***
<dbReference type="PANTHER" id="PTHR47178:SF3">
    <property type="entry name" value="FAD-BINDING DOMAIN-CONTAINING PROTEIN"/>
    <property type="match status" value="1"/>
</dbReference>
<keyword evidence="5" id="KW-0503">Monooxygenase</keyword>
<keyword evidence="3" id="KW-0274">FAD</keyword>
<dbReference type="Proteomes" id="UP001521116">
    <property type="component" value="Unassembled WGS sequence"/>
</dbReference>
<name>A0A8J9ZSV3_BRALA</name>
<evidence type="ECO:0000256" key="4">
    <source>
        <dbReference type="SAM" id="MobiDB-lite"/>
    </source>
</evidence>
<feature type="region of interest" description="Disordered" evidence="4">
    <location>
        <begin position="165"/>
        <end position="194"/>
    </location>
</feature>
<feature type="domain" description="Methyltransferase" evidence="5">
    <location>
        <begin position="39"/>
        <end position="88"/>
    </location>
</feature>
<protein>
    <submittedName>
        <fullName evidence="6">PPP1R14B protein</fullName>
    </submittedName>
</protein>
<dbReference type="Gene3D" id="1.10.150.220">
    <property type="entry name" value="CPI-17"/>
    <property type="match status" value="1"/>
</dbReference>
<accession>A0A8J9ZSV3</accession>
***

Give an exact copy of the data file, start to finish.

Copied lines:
<dbReference type="PANTHER" id="PTHR47178:SF3">
    <property type="entry name" value="FAD-BINDING DOMAIN-CONTAINING PROTEIN"/>
    <property type="match status" value="1"/>
</dbReference>
<keyword evidence="5" id="KW-0503">Monooxygenase</keyword>
<keyword evidence="3" id="KW-0274">FAD</keyword>
<dbReference type="Proteomes" id="UP001521116">
    <property type="component" value="Unassembled WGS sequence"/>
</dbReference>
<name>A0A8J9ZSV3_BRALA</name>
<evidence type="ECO:0000256" key="4">
    <source>
        <dbReference type="SAM" id="MobiDB-lite"/>
    </source>
</evidence>
<feature type="region of interest" description="Disordered" evidence="4">
    <location>
        <begin position="165"/>
        <end position="194"/>
    </location>
</feature>
<feature type="domain" description="Methyltransferase" evidence="5">
    <location>
        <begin position="39"/>
        <end position="88"/>
    </location>
</feature>
<protein>
    <submittedName>
        <fullName evidence="6">PPP1R14B protein</fullName>
    </submittedName>
</protein>
<dbReference type="Gene3D" id="1.10.150.220">
    <property type="entry name" value="CPI-17"/>
    <property type="match status" value="1"/>
</dbReference>
<accession>A0A8J9ZSV3</accession>